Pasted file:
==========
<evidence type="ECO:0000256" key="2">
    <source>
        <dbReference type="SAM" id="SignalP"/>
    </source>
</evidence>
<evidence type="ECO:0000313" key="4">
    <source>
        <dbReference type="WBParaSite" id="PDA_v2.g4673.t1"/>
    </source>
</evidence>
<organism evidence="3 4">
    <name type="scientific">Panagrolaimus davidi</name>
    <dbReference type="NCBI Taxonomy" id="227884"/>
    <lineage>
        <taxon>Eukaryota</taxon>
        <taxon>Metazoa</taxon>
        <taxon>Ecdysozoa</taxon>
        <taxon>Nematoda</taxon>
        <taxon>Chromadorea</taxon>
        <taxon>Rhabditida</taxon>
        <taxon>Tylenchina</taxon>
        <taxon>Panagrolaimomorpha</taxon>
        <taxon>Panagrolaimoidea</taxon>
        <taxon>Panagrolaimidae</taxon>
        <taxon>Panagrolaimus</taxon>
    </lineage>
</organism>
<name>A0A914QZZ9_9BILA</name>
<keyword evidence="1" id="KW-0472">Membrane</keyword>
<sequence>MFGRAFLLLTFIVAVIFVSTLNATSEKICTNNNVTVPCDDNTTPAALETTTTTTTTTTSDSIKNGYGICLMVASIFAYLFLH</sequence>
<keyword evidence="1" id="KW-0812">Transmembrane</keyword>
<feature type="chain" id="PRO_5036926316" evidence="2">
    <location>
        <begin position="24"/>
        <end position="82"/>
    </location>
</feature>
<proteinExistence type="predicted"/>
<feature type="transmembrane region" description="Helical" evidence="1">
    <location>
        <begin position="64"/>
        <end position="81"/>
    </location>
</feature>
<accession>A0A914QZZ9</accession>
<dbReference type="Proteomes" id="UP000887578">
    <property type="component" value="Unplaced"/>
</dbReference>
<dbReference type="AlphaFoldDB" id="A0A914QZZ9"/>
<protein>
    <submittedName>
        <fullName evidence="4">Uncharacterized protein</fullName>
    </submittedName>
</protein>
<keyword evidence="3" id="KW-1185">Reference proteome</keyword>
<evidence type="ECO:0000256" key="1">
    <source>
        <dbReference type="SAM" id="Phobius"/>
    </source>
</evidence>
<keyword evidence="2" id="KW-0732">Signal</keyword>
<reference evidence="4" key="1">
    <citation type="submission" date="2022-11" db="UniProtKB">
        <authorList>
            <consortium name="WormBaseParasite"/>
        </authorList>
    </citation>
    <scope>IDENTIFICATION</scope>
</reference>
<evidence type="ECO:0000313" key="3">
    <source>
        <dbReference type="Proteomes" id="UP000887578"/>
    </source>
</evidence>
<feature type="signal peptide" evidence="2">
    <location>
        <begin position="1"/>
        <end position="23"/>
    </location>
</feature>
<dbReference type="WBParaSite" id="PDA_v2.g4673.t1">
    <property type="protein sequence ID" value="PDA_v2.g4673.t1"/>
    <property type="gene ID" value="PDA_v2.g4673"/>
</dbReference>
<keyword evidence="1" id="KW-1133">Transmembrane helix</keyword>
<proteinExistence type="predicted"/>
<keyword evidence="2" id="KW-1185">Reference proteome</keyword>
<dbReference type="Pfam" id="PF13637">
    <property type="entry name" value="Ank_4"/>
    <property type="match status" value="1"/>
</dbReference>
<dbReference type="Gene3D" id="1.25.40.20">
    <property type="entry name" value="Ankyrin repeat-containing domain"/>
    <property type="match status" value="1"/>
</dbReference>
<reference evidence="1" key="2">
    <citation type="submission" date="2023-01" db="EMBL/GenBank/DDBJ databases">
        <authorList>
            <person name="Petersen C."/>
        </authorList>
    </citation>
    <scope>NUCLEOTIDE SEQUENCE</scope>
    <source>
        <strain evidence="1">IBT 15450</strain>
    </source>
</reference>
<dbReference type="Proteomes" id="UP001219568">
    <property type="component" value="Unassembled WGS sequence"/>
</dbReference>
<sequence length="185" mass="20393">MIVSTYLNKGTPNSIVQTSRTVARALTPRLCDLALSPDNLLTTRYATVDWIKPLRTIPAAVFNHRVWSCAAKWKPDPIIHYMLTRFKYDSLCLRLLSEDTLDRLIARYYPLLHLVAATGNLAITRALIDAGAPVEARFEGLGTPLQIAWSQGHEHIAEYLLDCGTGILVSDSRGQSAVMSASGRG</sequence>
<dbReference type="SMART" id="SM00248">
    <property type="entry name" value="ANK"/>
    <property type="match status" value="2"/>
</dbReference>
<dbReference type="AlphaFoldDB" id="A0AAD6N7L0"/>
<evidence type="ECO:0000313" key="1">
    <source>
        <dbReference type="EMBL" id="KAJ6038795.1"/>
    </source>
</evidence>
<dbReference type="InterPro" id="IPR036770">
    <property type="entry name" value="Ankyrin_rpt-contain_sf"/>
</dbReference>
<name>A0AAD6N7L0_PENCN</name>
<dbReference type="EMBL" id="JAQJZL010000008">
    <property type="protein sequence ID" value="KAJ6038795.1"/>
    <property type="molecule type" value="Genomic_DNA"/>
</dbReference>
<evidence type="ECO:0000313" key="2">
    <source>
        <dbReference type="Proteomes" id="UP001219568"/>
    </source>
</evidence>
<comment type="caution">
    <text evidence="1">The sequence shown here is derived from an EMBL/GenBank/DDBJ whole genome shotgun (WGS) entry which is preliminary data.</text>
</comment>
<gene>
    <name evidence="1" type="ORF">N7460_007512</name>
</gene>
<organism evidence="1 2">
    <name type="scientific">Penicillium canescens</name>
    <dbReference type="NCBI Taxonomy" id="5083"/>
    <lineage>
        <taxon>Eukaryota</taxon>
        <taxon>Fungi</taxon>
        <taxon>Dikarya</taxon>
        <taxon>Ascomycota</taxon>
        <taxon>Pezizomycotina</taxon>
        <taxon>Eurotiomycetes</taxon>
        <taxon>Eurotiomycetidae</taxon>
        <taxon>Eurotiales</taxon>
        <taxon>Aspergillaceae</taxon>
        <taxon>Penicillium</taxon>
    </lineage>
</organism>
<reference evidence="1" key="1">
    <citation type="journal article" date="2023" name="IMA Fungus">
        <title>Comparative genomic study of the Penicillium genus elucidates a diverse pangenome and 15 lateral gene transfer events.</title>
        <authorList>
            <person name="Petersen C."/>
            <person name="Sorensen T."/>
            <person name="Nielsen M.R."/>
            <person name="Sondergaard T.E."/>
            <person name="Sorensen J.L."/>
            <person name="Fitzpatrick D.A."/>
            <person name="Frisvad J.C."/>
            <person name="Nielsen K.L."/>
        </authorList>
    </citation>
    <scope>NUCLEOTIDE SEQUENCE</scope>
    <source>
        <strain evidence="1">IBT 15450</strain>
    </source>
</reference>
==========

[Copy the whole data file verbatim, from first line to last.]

<evidence type="ECO:0000256" key="2">
    <source>
        <dbReference type="SAM" id="SignalP"/>
    </source>
</evidence>
<evidence type="ECO:0000313" key="4">
    <source>
        <dbReference type="WBParaSite" id="PDA_v2.g4673.t1"/>
    </source>
</evidence>
<organism evidence="3 4">
    <name type="scientific">Panagrolaimus davidi</name>
    <dbReference type="NCBI Taxonomy" id="227884"/>
    <lineage>
        <taxon>Eukaryota</taxon>
        <taxon>Metazoa</taxon>
        <taxon>Ecdysozoa</taxon>
        <taxon>Nematoda</taxon>
        <taxon>Chromadorea</taxon>
        <taxon>Rhabditida</taxon>
        <taxon>Tylenchina</taxon>
        <taxon>Panagrolaimomorpha</taxon>
        <taxon>Panagrolaimoidea</taxon>
        <taxon>Panagrolaimidae</taxon>
        <taxon>Panagrolaimus</taxon>
    </lineage>
</organism>
<name>A0A914QZZ9_9BILA</name>
<keyword evidence="1" id="KW-0472">Membrane</keyword>
<sequence>MFGRAFLLLTFIVAVIFVSTLNATSEKICTNNNVTVPCDDNTTPAALETTTTTTTTTTSDSIKNGYGICLMVASIFAYLFLH</sequence>
<keyword evidence="1" id="KW-0812">Transmembrane</keyword>
<feature type="chain" id="PRO_5036926316" evidence="2">
    <location>
        <begin position="24"/>
        <end position="82"/>
    </location>
</feature>
<proteinExistence type="predicted"/>
<feature type="transmembrane region" description="Helical" evidence="1">
    <location>
        <begin position="64"/>
        <end position="81"/>
    </location>
</feature>
<accession>A0A914QZZ9</accession>
<dbReference type="Proteomes" id="UP000887578">
    <property type="component" value="Unplaced"/>
</dbReference>
<dbReference type="AlphaFoldDB" id="A0A914QZZ9"/>
<protein>
    <submittedName>
        <fullName evidence="4">Uncharacterized protein</fullName>
    </submittedName>
</protein>
<keyword evidence="3" id="KW-1185">Reference proteome</keyword>
<evidence type="ECO:0000256" key="1">
    <source>
        <dbReference type="SAM" id="Phobius"/>
    </source>
</evidence>
<keyword evidence="2" id="KW-0732">Signal</keyword>
<reference evidence="4" key="1">
    <citation type="submission" date="2022-11" db="UniProtKB">
        <authorList>
            <consortium name="WormBaseParasite"/>
        </authorList>
    </citation>
    <scope>IDENTIFICATION</scope>
</reference>
<evidence type="ECO:0000313" key="3">
    <source>
        <dbReference type="Proteomes" id="UP000887578"/>
    </source>
</evidence>
<feature type="signal peptide" evidence="2">
    <location>
        <begin position="1"/>
        <end position="23"/>
    </location>
</feature>
<dbReference type="WBParaSite" id="PDA_v2.g4673.t1">
    <property type="protein sequence ID" value="PDA_v2.g4673.t1"/>
    <property type="gene ID" value="PDA_v2.g4673"/>
</dbReference>
<keyword evidence="1" id="KW-1133">Transmembrane helix</keyword>
<proteinExistence type="predicted"/>
<keyword evidence="2" id="KW-1185">Reference proteome</keyword>
<dbReference type="Pfam" id="PF13637">
    <property type="entry name" value="Ank_4"/>
    <property type="match status" value="1"/>
</dbReference>
<dbReference type="Gene3D" id="1.25.40.20">
    <property type="entry name" value="Ankyrin repeat-containing domain"/>
    <property type="match status" value="1"/>
</dbReference>
<reference evidence="1" key="2">
    <citation type="submission" date="2023-01" db="EMBL/GenBank/DDBJ databases">
        <authorList>
            <person name="Petersen C."/>
        </authorList>
    </citation>
    <scope>NUCLEOTIDE SEQUENCE</scope>
    <source>
        <strain evidence="1">IBT 15450</strain>
    </source>
</reference>
<dbReference type="Proteomes" id="UP001219568">
    <property type="component" value="Unassembled WGS sequence"/>
</dbReference>
<sequence length="185" mass="20393">MIVSTYLNKGTPNSIVQTSRTVARALTPRLCDLALSPDNLLTTRYATVDWIKPLRTIPAAVFNHRVWSCAAKWKPDPIIHYMLTRFKYDSLCLRLLSEDTLDRLIARYYPLLHLVAATGNLAITRALIDAGAPVEARFEGLGTPLQIAWSQGHEHIAEYLLDCGTGILVSDSRGQSAVMSASGRG</sequence>
<dbReference type="SMART" id="SM00248">
    <property type="entry name" value="ANK"/>
    <property type="match status" value="2"/>
</dbReference>
<dbReference type="AlphaFoldDB" id="A0AAD6N7L0"/>
<evidence type="ECO:0000313" key="1">
    <source>
        <dbReference type="EMBL" id="KAJ6038795.1"/>
    </source>
</evidence>
<dbReference type="InterPro" id="IPR036770">
    <property type="entry name" value="Ankyrin_rpt-contain_sf"/>
</dbReference>
<name>A0AAD6N7L0_PENCN</name>
<dbReference type="EMBL" id="JAQJZL010000008">
    <property type="protein sequence ID" value="KAJ6038795.1"/>
    <property type="molecule type" value="Genomic_DNA"/>
</dbReference>
<evidence type="ECO:0000313" key="2">
    <source>
        <dbReference type="Proteomes" id="UP001219568"/>
    </source>
</evidence>
<comment type="caution">
    <text evidence="1">The sequence shown here is derived from an EMBL/GenBank/DDBJ whole genome shotgun (WGS) entry which is preliminary data.</text>
</comment>
<gene>
    <name evidence="1" type="ORF">N7460_007512</name>
</gene>
<organism evidence="1 2">
    <name type="scientific">Penicillium canescens</name>
    <dbReference type="NCBI Taxonomy" id="5083"/>
    <lineage>
        <taxon>Eukaryota</taxon>
        <taxon>Fungi</taxon>
        <taxon>Dikarya</taxon>
        <taxon>Ascomycota</taxon>
        <taxon>Pezizomycotina</taxon>
        <taxon>Eurotiomycetes</taxon>
        <taxon>Eurotiomycetidae</taxon>
        <taxon>Eurotiales</taxon>
        <taxon>Aspergillaceae</taxon>
        <taxon>Penicillium</taxon>
    </lineage>
</organism>
<reference evidence="1" key="1">
    <citation type="journal article" date="2023" name="IMA Fungus">
        <title>Comparative genomic study of the Penicillium genus elucidates a diverse pangenome and 15 lateral gene transfer events.</title>
        <authorList>
            <person name="Petersen C."/>
            <person name="Sorensen T."/>
            <person name="Nielsen M.R."/>
            <person name="Sondergaard T.E."/>
            <person name="Sorensen J.L."/>
            <person name="Fitzpatrick D.A."/>
            <person name="Frisvad J.C."/>
            <person name="Nielsen K.L."/>
        </authorList>
    </citation>
    <scope>NUCLEOTIDE SEQUENCE</scope>
    <source>
        <strain evidence="1">IBT 15450</strain>
    </source>
</reference>